16. Concentration measurement of NO using self-absorption spectroscopy of the γ band system in a pulsed corona discharge.

    PubMed

    Zhai, Xiaodong; Ding, Yanjun; Peng, Zhimin; Luo, Rui

    2012-07-10

    Nitric oxide (NO) concentrations were measured using the γ band system spectrum based on the strong self-absorption effect of NO in pulsed corona discharges. The radiative transitional intensities of the NO γ band were simulated based on the theory of molecular spectroscopy. The intensities of some bands, especially γ(0,0) and γ(1,0), are weakened by the self-absorption. The correlations between the spectral self-absorption intensities and NO concentration were validated using a modified Beer-Lambert law with a combined factor K relating the branching ratio and the NO concentration, and a nonlinear index α that is applicable to the broadband system. Optical emissive spectra in pulsed corona discharges in NO and N2/He mixtures were used to evaluate the two parameters for various conditions. Good agreement between the experimental and theoretical results verifies the self-absorption behavior seen in the UV spectra of the NO γ bands.

  17. Absorption spectroscopy of microalgae, cyanobacteria, and dissolved organic matter: Measurements in an integrating sphere cavity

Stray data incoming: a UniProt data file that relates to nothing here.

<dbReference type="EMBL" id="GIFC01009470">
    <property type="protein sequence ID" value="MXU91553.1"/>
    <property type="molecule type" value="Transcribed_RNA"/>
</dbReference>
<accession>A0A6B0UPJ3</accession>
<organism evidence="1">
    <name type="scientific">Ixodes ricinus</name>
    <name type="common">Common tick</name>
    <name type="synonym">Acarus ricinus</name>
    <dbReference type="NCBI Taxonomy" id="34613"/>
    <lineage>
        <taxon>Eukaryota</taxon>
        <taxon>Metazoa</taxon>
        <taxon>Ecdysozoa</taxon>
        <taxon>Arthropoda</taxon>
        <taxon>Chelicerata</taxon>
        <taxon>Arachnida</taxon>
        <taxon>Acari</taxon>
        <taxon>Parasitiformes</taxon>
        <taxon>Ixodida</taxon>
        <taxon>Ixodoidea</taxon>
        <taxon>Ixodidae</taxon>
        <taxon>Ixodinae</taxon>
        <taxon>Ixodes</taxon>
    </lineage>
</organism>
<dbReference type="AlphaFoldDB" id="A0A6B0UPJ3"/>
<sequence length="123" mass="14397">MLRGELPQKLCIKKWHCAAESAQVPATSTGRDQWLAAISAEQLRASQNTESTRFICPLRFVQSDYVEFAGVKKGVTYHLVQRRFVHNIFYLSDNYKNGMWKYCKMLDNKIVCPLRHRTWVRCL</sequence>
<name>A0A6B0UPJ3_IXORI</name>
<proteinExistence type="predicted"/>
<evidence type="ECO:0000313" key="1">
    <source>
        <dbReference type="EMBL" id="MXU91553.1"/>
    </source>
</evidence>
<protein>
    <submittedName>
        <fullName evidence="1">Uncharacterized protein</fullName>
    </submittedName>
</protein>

NASA Astrophysics Data System (ADS)

    Pogosyan, S. I.; Durgaryan, A. M.; Konyukhov, I. V.; Chivkunova, O. B.; Merzlyak, M. N.

    2009-12-01

    A device for integrating cavity absorption measurements (ICAM) with an internal diameter of 80 mm suitable for field research is described. The spectral features of the light absorption by some cyanobacteria, green algae, and diatoms in the integrating sphere were studied and the dependences of the absorption on the cell concentration were determined in comparison with the conventional measurements in a 1-cm cuvette. The sensitivity of the chlorophyll estimation with the ICAM reached 0.2-0.5 mg m-3. The results of the ICAM application for the direct analysis of the natural phytoplankton and dissolved organic (“yellow“) matter in the Black Sea and the Sea of Japan are described.

  18. Electronic structure measurements of metal-organic solar cell dyes using x-ray absorption spectroscopy

    NASA Astrophysics Data System (ADS)

    Johnson, Phillip S.